Elevator first bomb: high-end card (main sticker)
second bomb: ordinary consumer card
third bomb: category consumer card
fourth bomb: best dual card combination
fifth bomb: “drawer card”
sixth bomb: free additional rights
Seven bullets: Free overseas handling fees. Since the top post has been outdated for a long time, I actually wanted to summarize the American credit card . Many people know that I have a website/blog in English (no ads and referral links at all), but I still want to summarize it here. First of all, this post does not intend to discuss signup bonus, because this change is too fast. If your consumption is not very large and many co-branded credit cards are not available, I suggest that you apply for several new cards every six months (preferably limited to one per bank) on the basis of increasing your credit score, then your consumption is basically All of them are on the completion of the minimum consumption, then there is no need to consider that daily consumption needs to use God Maca to maximize revenue. If you spend a lot of money and need a few cards to maximize revenue, or you need some special rights and interests of the cards, then this post will be a very good discussion post. I hope this post is an interactive platform.
The first bomb: high-end card (annual fee of more than 300 knives)
Amex Platinum: The annual fee is 450 knives, and if you add three Platinum Card secondary cards, you only need to add 175 knives. There are 200 airlines in each year, so the equivalent annual fee is 250. Two highlights: Fine Hotels & Resorts (FHR) is currently the best selection of luxury hotels provided by credit cards. For unfamiliar children’s shoes, please see my constantly updated long posts. The airport VIP lounge includes 100+ domestic American (DL , AS, Airspace, Centurion, Priority Pass Select) and 550+ international (Priority Pass Select), most of them are free only by the cardholder (Airspace and Centurion continue to allow 2 free guests). In addition to the $200 credit is shared by the entire account, the deputy card has all other rights including FHR and lounge. In addition, the Goldman Sachs version rewards cardholders with annual consumption of over 100K an additional 40K points.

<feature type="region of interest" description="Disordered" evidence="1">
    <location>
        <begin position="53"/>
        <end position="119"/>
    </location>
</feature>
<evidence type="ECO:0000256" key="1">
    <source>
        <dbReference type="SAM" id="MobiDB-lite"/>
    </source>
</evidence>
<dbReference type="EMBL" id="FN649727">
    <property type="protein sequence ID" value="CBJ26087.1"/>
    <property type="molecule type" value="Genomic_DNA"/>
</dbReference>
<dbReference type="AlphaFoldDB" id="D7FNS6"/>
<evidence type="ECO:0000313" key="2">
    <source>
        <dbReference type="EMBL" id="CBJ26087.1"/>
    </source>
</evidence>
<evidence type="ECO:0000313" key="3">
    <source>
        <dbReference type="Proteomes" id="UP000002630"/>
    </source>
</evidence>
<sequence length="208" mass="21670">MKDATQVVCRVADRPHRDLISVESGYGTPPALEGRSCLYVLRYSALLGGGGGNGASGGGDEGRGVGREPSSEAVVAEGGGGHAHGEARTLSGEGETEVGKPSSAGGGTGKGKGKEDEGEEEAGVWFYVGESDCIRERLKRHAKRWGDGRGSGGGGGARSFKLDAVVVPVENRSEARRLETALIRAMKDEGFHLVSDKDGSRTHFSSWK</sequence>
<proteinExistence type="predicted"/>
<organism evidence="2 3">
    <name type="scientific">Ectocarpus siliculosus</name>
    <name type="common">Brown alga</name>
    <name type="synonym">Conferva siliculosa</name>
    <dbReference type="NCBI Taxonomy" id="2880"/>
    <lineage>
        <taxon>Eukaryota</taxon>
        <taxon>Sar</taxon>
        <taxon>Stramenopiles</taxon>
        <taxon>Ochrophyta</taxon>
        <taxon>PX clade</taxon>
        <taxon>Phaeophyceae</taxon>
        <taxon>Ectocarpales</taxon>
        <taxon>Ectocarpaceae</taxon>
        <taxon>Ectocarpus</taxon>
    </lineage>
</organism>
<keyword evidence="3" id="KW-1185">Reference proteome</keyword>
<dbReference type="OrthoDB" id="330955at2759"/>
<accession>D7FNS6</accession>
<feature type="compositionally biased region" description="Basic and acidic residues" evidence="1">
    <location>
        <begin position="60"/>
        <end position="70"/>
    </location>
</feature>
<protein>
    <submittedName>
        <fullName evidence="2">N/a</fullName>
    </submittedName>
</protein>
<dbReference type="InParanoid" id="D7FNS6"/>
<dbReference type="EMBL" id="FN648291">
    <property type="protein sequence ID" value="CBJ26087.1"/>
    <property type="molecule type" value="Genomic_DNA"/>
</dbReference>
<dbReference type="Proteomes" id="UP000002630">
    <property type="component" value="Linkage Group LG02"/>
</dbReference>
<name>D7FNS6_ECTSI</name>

Amex Delta Reserve: Annual fee is $450. Three highlights: more than 50 DL lounges (from May 1 only the main card holders are free), a free domestic first-class or economy class air ticket for each year in the United States, annual consumption of more than 60K additional bonus 30K MQM and Ordinary mileage.
Chase United MP Club Card: an annual fee of $395. Three highlights: United Club includes 50 domestic domestic and 200+ international lounge main card holders plus two guests free of charge, ordinary consumption of 1.5 mile/$ is the highest rate of return for accumulating UA miles, and finally is the Primary car rental insurance .
J.P. Morgan Ritz-Carlton Card: an annual fee of $395. Each year, 300 airlines use it (5/1/2014 increased from 200 to 300), so the equivalent annual fee is 95. Four highlights: 3 RC hotel executive room upgrade coupons each year, RC or Marriott Gold Card (direct gift in the first year, and annual consumption of 10K to maintain in the future), Lounge Club includes 25 domestic American and 330 international lounge cardholders Add a guest for free (the deputy card is also available for report application), and finally the Primary car rental insurance.